We then take a control volume around the disk as shown in
Figure 11.27.
Figure 11.27:
Control volume around actuator disk.

The force,
, on the disk is
so the power is
We also know that the power is
Thus we see that the velocity at the disk is
Half of the axial velocity change occurs upstream of the disk and
half occurs downstream of the disk.
We can now find the pressure upstream and downstream of the disk by
applying the Bernoulli equation in the regions of the flow where the
pressure and velocity are varying continuously:
from which we can determine
We generally don't measure or control
directly.
Therefore, it is more useful to write our expressions in terms of
flight velocity
, thrust,
, (which must equal drag for
steady level flight) and propeller disk area,
.
so
from which we can obtain an expression for the exit velocity in
terms of thrust and flight velocity, which are vehicle parameters:
The other parameters of interest become
and
This is the ideal (minimum) power required to drive the
propeller. In general, the actual power required would be about
15% greater than this. Lastly, the propulsive efficiency is
There are several important trends that are apparent upon
consideration of these equations. We see that the propulsive
efficiency is zero when the flight velocity is zero (no useful work,
just a force), and tends towards one when the flight velocity
increases. In practice, the propulsive efficiency typically peaks at
a level of around 0.8 for a propeller before various aerodynamic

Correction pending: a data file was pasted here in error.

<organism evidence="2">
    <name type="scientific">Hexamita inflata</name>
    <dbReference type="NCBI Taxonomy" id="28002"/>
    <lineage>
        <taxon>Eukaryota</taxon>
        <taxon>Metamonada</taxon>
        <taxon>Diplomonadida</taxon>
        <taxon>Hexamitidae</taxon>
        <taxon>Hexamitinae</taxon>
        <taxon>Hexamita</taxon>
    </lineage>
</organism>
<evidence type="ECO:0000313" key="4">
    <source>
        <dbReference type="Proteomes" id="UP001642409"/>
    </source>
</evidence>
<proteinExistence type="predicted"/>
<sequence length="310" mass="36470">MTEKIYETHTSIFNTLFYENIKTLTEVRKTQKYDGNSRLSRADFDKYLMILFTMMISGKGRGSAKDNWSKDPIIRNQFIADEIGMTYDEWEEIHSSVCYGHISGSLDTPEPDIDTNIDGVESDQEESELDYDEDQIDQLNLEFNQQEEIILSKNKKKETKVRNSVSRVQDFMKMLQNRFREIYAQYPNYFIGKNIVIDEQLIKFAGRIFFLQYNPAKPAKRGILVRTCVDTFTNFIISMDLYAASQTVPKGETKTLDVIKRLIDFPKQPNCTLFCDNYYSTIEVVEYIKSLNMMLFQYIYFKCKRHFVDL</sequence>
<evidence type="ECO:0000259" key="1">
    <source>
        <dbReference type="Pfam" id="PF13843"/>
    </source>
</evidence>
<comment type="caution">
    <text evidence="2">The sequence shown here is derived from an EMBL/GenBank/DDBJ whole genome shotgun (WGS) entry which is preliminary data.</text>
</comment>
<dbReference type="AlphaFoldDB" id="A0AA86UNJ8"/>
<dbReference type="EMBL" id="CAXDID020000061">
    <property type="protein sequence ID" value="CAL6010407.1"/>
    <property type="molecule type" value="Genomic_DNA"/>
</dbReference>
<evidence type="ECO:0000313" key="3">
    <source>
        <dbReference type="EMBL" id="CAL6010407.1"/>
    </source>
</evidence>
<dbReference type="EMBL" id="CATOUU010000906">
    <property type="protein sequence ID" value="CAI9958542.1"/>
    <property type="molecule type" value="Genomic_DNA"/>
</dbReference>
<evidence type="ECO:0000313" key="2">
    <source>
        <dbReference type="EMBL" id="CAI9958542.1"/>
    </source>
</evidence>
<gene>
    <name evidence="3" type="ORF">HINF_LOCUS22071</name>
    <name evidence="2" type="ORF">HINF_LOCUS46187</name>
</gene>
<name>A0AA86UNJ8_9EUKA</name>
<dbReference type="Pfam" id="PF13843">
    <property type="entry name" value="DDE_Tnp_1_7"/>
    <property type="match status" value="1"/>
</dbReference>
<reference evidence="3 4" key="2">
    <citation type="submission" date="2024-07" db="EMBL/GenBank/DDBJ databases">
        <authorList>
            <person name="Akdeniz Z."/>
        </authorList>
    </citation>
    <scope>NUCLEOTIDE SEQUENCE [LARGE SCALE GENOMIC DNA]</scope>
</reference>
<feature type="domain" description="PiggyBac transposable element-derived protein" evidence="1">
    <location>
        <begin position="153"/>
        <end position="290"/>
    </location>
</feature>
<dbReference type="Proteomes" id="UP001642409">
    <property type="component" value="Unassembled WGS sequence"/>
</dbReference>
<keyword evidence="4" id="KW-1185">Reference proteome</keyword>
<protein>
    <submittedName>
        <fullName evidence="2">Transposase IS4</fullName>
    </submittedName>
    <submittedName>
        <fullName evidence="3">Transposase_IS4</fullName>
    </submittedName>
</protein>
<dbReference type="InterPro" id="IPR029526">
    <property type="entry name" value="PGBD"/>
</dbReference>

effects act to decay its performance as will be shown in the
following section.
11.7.4 Dimensional Analysis
We will now use dimensional analysis to arrive at a few important
parameters for the design and choice of a propeller. Dimensional
analysis leads to a number of coefficients which are useful for
presenting performance data for propellers.
Table 11.2:
Propeller Parameters and their Units
Parameter 
Symbol 
Units 
propeller diameter 
D 
m 
propeller speed 
n 
rev/s 
torque 
Q 
Nm 
thrust 
T 
N 
fluid density 

kg/m^{3} 
fluid viscosity 

m^{2}/s 
fluid bulk elasticity modulus 
K 
N/m2 
flight velocity 

m/s 
11.7.4.1 Thrust Coefficient
Then putting this in dimensional form
where
is a unit of mass,
is a unit of length, and here
is a unit of time. Dimensional consistency requires
So
We can now consider the three terms in the square brackets.
This last coefficient is typically called the advance ratio
and given the symbol
. Thus we see that the thrust may be written
as
which is often expressed as
where
is called the thrust coefficient and in general is a
function of propeller design, Re,
and
.
11.7.4.2 Torque Coefficient
We can follow the same steps to arrive at a relevant expression and
functional dependence for the torque or apply physical reasoning.
Since torque is a force multiplied by a length, it follows that
where
is called the torque coefficient and in general is a
function of propeller design, Re,
, and
.
11.7.4.3 Efficiency
The power supplied to the propeller is
where
The useful power output is
where
Therefore the efficiency is given by
11.7.4.4 Power Coefficient
The power required to drive the propeller is
which is often written using a power coefficient
,
Typical propeller performance curves are shown in
Figures 11.28, 11.29, and
11.30.
Figure 11.28:
Typical propeller
efficiency curves as a function of advance ratio (
) and
blade angle (McCormick, 1979).

Figure 11.29:
Typical propeller thrust
curves as a function of advance ratio (
) and blade angle
(McCormick, 1979).

Figure 11.30:
Typical propeller power
curves as a function of advance ratio (
) and blade angle
(McCormick, 1979).